Whatever the truth, the word has regained broad currency in Ukraine within the past year, referring both to the ruling elite and to the habits they reintroduce and reinforce at all levels of societal life. One of the notable luminaries who deployed the term recently was Taras Chornovil, a defector from the Orange camp and ardent supporter of Viktor Yanukovych during the Orange Revolution. Some time ago, he left the Party of Regions after a serious disagreement with Yanukovych’s personnel policy but he still remains a member of the pro-government majority in the parliament and, in his own words, “support[s] the government and tr[ies], as far as possible, to avoid fighting with the president.” In sum, he is neither a clear-cut loyalist nor a member of the opposition. This might be a good position for rather impartial observations of political shenanigans, especially if combined with insider knowledge of both camps.
“Yanukovych,” Chornovil says, “gave shantrapa a free hand. Even under Yushchenko, shantrapa did not behave so defiantly; there was someone who supervised them… There was no control from the top, but at least at the middle level, there were some people authorized by Yushchenko who took care of something, more or less. And, from time to time, they attacked shantrapa, keeping them at bay. Now it’s gone. And shantrapa reigns unchecked. First, they pillage en masse, and second, they shut up all opponents… Here we have an absolute lawlessness (bespredel) at the level of local authorities, law-enforcement agencies, and so on” (see: http://from-ua.com/politics/c3bdfdac02c3c.html).
The phenomenon is barely new. Long ago, it was observed in Russia where critics of Putin’s regime argued that he created an atmosphere of lawlessness and brutality, so familiar and convenient for the post-Soviet elite that he did not necessarily need to commission the murder of Politkovskaya, or Estemirova, or other human rights activists. He just signaled to society that revolutionary expediency, not the law, reigned supreme, and that all the enemies of the regime should be cooled off in “cesspools.” This was a clear message to all the thugs both inside and outside the government that they had a free hand to decide arbitrarily who was the enemy and when and how they should be cooled off.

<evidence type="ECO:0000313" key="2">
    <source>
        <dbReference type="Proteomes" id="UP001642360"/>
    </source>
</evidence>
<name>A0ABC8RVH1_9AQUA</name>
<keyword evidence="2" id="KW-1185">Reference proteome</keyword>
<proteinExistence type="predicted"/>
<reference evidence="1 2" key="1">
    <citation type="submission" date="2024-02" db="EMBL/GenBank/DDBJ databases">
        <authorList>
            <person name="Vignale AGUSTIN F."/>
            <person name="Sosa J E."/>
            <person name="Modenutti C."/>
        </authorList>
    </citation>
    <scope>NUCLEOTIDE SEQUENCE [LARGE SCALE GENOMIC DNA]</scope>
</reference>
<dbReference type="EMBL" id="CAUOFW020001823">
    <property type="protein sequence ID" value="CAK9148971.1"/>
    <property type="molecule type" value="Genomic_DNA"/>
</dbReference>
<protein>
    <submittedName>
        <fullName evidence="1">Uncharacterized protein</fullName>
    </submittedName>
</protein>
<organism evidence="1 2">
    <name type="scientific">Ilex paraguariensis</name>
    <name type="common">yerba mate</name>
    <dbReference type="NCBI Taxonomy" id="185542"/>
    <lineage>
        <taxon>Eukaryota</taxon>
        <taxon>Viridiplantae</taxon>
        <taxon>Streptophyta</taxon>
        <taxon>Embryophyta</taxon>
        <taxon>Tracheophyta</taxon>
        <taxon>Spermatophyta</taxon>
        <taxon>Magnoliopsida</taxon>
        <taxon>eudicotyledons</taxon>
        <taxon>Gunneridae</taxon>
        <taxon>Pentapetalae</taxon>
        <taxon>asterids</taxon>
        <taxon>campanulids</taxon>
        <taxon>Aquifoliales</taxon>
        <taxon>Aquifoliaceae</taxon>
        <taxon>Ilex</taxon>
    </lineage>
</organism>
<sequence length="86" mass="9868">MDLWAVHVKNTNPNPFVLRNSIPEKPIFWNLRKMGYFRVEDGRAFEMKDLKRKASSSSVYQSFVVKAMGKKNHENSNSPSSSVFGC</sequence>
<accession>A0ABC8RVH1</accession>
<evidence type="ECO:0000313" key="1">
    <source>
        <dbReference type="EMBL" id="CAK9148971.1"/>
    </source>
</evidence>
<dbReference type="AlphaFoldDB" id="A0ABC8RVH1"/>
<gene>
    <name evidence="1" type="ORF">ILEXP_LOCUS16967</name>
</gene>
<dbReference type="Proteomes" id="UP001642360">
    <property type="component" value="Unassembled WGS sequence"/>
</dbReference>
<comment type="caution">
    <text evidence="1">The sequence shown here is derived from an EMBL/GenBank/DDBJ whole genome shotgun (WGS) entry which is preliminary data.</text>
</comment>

This is exactly what is happening now in Ukraine. All the shantrapa who were somewhat unnerved by the revolution and had kept a rather low profile under Yushchenko’s feckless rule, are now taking revenge, encouraged by Yanukovych’s comeback and his unscrupulous words and deeds. Try to imagine how post-Soviet officials (rather Soviet, than post) feel when they see that corruption is tolerated at the top and only political disloyalty causes a problem; or when they hear the president warning opposition mayors that he will (literally) tear off their legs and screw off their heads. This is a clear signal to all the loyalist bureaucrats, police officers, judges and prosecutors, to all the unreformed hosts of the homo sovieticus to tear and screw off whatever they wish and whoever they feel appropriate.
And they do. The number of violent crimes against journalists within the past year increased exponentially; the number of cases of tortures and obscure deaths in custody, recorded by the reputable Kharkiv Human Rights Group, doubled and tripled; the number of illegal searches, arrests, detentions and politically motivated interrogations exceeded everything that had happened within the previous two decades.
What kind of restraints can officials feel after they see how thugs from the ruling party (real thugs placed on the list of the Party of Regions as former drivers and body-guards of oligarchs) savagely beat opposition MPs (many of which were hospitalized with broken limbs)? What conclusion would a policeman make after listening to the description of the incident in the parliament made by one of the Regions’ bosses Mykhaylo Chechetov: “There was no beating. Probably they broke their own heads against the wall and now try to accuse us” (see: http://glavred.info/archive/2010/12/17/170622-9.html).